New Orleans, La. (August 21, 2019) — The Louisiana Department of Health on Wednesday held the first Maternal Mortality Summit, a meeting of public health professionals, providers, policymakers and community leaders focused on improving childbirth outcomes.
Between 2011 and 2016, maternal mortality in Louisiana increased at a higher rate than the rest of the United States, and many of those deaths were preventable. The summit featured panel discussions and breakout sessions that covered key themes surrounding maternal mortality. These included clinical practices, communication, and strategies on ending disparities through health equity work.
Helping to lead current efforts to reduce preventable maternal death is the Louisiana Perinatal Quality Collaborative. This group works with and supports its 36 member hospitals to support them through the identification and implementation of best practices. The Quality Collaborative connects participating hospitals with subject-matter experts and national initiatives.
The summit featured national and international leaders on maternal mortality, including global maternal health advocate Christy Turlington Burns, Louisiana Department of Health Secretary Dr. Rebekah Gee and Dr. Gwyneth Lewis, the former National Clinical Leader for Maternity Services for the United Kingdom’s National Health Service.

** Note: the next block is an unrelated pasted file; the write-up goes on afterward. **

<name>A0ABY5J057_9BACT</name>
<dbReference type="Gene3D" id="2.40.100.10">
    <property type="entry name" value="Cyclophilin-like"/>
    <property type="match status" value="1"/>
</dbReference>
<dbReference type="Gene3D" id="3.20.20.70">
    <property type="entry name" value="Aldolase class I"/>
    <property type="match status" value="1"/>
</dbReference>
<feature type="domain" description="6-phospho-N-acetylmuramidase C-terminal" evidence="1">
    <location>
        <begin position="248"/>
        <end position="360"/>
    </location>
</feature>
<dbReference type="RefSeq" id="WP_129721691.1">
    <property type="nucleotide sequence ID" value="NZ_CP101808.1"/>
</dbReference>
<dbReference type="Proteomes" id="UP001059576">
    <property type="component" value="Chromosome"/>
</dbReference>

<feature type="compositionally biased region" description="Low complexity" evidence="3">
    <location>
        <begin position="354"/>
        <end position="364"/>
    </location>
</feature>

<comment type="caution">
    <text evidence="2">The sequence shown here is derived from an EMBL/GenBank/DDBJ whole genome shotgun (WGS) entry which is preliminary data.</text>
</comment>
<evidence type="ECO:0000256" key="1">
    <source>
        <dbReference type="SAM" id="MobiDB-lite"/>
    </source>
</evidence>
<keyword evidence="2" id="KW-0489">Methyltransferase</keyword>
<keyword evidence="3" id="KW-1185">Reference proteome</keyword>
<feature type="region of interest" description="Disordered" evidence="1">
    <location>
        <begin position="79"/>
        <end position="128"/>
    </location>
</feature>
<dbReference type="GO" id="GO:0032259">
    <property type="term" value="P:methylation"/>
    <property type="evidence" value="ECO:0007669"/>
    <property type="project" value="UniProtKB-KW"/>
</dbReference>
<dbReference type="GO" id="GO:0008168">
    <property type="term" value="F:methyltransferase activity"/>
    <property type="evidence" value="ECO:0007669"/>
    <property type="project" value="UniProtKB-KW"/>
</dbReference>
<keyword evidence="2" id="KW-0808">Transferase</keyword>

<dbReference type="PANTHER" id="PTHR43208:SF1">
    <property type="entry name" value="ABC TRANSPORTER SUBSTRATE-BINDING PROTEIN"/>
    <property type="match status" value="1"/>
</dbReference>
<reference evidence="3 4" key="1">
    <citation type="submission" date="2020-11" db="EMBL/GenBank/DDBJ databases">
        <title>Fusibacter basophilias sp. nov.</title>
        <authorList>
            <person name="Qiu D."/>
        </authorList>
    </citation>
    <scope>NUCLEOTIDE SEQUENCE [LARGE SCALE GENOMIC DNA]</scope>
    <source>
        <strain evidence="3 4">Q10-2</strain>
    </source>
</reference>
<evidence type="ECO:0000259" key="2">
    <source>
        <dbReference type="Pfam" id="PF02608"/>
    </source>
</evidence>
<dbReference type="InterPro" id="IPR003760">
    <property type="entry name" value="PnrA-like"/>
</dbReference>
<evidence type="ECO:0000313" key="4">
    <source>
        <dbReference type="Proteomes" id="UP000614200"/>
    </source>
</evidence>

Governor John Bel Edwards opened the summit by noting the importance of the Perinatal Quality Collaborative, which operates under the Louisiana Commission on Perinatal Care and Prevention of Infant Mortality.
“The Department of Health, with Dr. Gee’s leadership, is obviously actively working to improve maternal health outcomes, and as I mentioned, their efforts are starting to show promise already,” Edwards said during his remarks. “As governor, I’m committed to doing everything I can to make sure 100% of our facilities are putting in place the Alliance for Innovation on Maternal Health best practices, which we know will save lives.”
Secretary Gee highlighted the importance of elevating work related to racial equity and patient engagement.
“The women of our society are the bedrock, the foundation,” Gee said. “No one should die in the State of Louisiana giving life.”
Breakout sessions included legislative strategies to reduce maternal mortality; redesigning maternity care to meet birthing needs; strategies to address the leading causes of mortality, hemorrhage, and hypertension; and recommendations for immediate and long-term action.